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WPF Commanding: The Basics

, 13 May 2009
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A first look at commanding in WPF

Introduction 

Commanding in WPF is unlike your traditional events in WinForms. Commands were primarily designed to be used at the application level, but they have become one of the most popular features among developers when it comes to UI programming (we tend to use them more than they should be). Commands enable the developer to define a task once and “attach” it multiple times without having to go through the traditional means which would require duplicating the code or even calling it in more than one place. (This is the magic.) WPF intrinsically provides five commands that you can use out of the box.

  1. ApplicationCommands
  2. ComponentCommands
  3. EditingCommands
  4. MediaCommands
  5. vNavigationCommands

I have explored them and have taken a liking to ApplicationCommands. (In fact this is the one that most developers will use.)

To use the command, do the following:

  1. Link your custom/predefined command to a control that you want to respond to the command and add an input gesture to the command.
  2. Create a handler for the command and use the CommandBindings class to bind the handler to the control.
  3. Add the binding to the control’s Commands collection.

So let’s delve into some code to demonstrate WPF commanding.

Let's first look at the XAML:

<Window x:Class="Commanding.Window1" 
xmlns="http://schemas.microsoft.com/winfx/2006/xaml/presentation" 
xmlns:x="http://schemas.microsoft.com/winfx/2006/xaml" 
Title="Window1" Height="340" Width="509" 
xmlns:MyCommands="clr-namespace:Commanding"> 
<Grid> 
<Border Padding="5" BorderBrush="Black" 
		BorderThickness="2" CornerRadius="5" Margin="10"> 
<StackPanel Orientation="Vertical" HorizontalAlignment="Center" 
				VerticalAlignment="Top" Height="64"> 
<StackPanel Orientation="Horizontal" HorizontalAlignment="Center" 
				VerticalAlignment="Center"> 
<Label>Type Your Name :</Label> 
<TextBox Name="txtName" Width="200"></TextBox> 
<Button Command="MyCommands:Commands.HelloCommand" 
				Content="Say Hello" Padding="3"></Button> 
</StackPanel>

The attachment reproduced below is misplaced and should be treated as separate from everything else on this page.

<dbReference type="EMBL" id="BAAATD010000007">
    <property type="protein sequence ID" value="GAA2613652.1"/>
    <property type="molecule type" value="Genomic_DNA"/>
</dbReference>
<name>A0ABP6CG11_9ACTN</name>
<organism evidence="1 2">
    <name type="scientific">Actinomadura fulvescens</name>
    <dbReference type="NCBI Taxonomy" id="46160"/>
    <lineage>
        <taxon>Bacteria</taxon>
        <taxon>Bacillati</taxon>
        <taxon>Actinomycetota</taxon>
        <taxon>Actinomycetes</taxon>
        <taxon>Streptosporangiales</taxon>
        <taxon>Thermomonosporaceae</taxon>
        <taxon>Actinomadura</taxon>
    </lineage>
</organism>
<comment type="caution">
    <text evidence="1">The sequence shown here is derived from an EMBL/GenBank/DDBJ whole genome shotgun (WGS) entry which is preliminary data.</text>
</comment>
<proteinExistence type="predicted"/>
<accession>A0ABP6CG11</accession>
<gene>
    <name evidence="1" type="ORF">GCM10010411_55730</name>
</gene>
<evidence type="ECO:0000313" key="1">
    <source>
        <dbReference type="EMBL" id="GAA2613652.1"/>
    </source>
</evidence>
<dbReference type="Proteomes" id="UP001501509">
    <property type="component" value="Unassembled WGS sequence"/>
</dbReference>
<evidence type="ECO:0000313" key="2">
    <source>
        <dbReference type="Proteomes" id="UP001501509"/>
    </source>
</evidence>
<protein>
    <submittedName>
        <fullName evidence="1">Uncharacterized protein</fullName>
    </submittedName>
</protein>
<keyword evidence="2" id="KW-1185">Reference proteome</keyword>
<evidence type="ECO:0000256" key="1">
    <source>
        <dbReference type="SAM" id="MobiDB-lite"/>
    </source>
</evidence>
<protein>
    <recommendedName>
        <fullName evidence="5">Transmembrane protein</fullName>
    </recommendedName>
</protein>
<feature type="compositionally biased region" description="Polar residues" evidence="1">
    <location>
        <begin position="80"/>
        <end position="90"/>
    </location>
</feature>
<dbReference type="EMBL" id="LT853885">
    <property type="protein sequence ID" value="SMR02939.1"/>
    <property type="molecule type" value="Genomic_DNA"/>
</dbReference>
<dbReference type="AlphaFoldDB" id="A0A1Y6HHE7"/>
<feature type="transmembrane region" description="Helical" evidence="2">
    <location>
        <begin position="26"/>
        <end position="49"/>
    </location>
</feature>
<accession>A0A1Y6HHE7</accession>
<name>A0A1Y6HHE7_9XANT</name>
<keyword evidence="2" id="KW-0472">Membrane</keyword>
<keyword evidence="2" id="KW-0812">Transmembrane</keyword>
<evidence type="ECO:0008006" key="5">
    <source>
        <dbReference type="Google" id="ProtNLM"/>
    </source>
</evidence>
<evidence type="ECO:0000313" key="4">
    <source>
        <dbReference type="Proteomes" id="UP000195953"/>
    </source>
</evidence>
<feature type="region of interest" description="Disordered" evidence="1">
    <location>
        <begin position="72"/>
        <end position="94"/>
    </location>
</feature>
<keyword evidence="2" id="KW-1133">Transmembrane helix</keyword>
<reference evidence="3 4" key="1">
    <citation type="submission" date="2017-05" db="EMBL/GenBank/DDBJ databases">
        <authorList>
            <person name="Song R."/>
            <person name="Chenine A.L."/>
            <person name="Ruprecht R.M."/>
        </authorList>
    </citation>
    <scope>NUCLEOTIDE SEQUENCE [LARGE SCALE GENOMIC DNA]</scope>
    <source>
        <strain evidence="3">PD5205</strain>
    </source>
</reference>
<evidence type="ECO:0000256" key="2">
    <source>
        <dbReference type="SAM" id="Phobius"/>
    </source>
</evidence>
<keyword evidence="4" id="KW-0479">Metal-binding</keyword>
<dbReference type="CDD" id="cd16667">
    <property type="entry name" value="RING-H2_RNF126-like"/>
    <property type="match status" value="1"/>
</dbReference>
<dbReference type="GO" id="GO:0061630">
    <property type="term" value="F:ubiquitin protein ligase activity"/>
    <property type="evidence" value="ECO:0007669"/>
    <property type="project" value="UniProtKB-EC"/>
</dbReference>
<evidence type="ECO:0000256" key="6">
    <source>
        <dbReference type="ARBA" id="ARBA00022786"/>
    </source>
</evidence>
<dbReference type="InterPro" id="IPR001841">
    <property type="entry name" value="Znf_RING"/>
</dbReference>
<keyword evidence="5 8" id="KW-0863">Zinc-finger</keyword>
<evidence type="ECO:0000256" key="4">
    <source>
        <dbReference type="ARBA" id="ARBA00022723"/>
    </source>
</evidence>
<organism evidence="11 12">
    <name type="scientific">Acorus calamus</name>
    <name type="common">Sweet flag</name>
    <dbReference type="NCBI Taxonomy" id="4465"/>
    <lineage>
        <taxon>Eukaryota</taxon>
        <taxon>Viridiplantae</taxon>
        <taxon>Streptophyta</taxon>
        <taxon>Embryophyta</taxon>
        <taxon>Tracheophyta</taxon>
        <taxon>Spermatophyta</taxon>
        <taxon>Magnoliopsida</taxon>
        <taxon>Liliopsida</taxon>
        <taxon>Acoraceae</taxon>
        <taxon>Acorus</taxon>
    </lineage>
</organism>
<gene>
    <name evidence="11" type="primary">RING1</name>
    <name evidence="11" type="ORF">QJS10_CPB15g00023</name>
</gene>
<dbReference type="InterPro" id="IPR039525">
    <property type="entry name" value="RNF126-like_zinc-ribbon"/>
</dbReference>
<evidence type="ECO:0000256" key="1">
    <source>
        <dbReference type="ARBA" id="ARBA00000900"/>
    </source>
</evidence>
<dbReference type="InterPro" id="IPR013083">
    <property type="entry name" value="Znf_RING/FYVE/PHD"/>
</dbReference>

<CheckBox Name="chkCanExecute" 
		Content="Uncheck to suppress command execution" IsChecked="True"/> 
</StackPanel> 
</Border> 
</Grid> 
</Window> 

The key section in the XAML code is the namespace called MyCommands and the Button element. The namespace...

xmlns:MyCommands="clr-namespace:Commanding 

... references the namespace in which the custom command is defined.

The Button element’s Command property is associated with the custom command:

<Button Command="MyCommands: CustomCommand.HelloCommand" 
			Content="Say Hello" Padding="3"></Button> 

Below you will see the HelloCommand property from the CustomCommand class.

namespace Commanding 
{ 
public class CustomCommand 
{ 
private static System.Windows.Input.RoutedUICommand helloCommand; 
static CustomCommand () 
{ 
// First: I created a gesture collections 
System.Windows.Input.InputGestureCollection gestureCollection 
= new System.Windows.Input.InputGestureCollection(); 
//Second: I add the input (Key gesture) that I want to trigger this command) 
gestureCollection.Add(new System.Windows.Input.KeyGesture
	(System.Windows.Input.Key.H, System.Windows.Input.ModifierKeys.Control)); 
//Third: Initialize my command 
helloCommand = new System.Windows.Input.RoutedUICommand
	("HelloCommand", "HelloCommand", typeof(Commands), gestureCollection); 
} 
public static System.Windows.Input.RoutedUICommand HelloCommand 
{ 
get { return helloCommand; } 
} 
} 
}

Below I bind the property from the custom command, then assign a handler and add it to the Window’s CommandBindings. Notice that I didn't bind it to the button control directly.

namespace Commanding 
{ 
/// <summary> 
/// Interaction logic for Window1.xaml 
/// </summary> 
public partial class Window1 : Window 
{ 
public Window1() 
{ 
InitializeComponent(); 
CommandBinding binding = new CommandBinding(); 
binding.Command = Commanding.Commands.HelloCommand; 
binding.Executed += new ExecutedRoutedEventHandler(binding_Executed); 
binding.CanExecute += new CanExecuteRoutedEventHandler(binding_CanExecute); 
this.CommandBindings.Add(binding);//Commenting out this line disables the button 
} 
void binding_CanExecute(object sender, CanExecuteRoutedEventArgs e) 
{ 
e.CanExecute = (bool)chkCanExecute.IsChecked; 
} 
void binding_Executed(object sender, ExecutedRoutedEventArgs e) 
{ 
MessageBox.Show(string.Format("Hello {0}, you have mastered commanding", txtName.Text)); 
} 
} 
} 

Notice the binding_CanExecute method. This gives you conditional execution. When you subscribe to this event, this method is called first to see if it is ok to call your command. We use a check box to turn this on and off.

In the next post, we will look at commanding and MVVM (Model View ViewModel). Here, you will see the power of commanding. The code that is in the Window1 class violates a lot of GUI principles. With MVVM, you will have a centralized place (to the ViewModel) where you can have reusable commands.

For more simple code, go to www.olivercode.net.

History

  • 14th May, 2009: Initial post

License

This article, along with any associated source code and files, is licensed under The Code Project Open License (CPOL)

About the Author

Alphakoda
Software Developer (Senior) 4CoreDev
United States United States
No Biography provided

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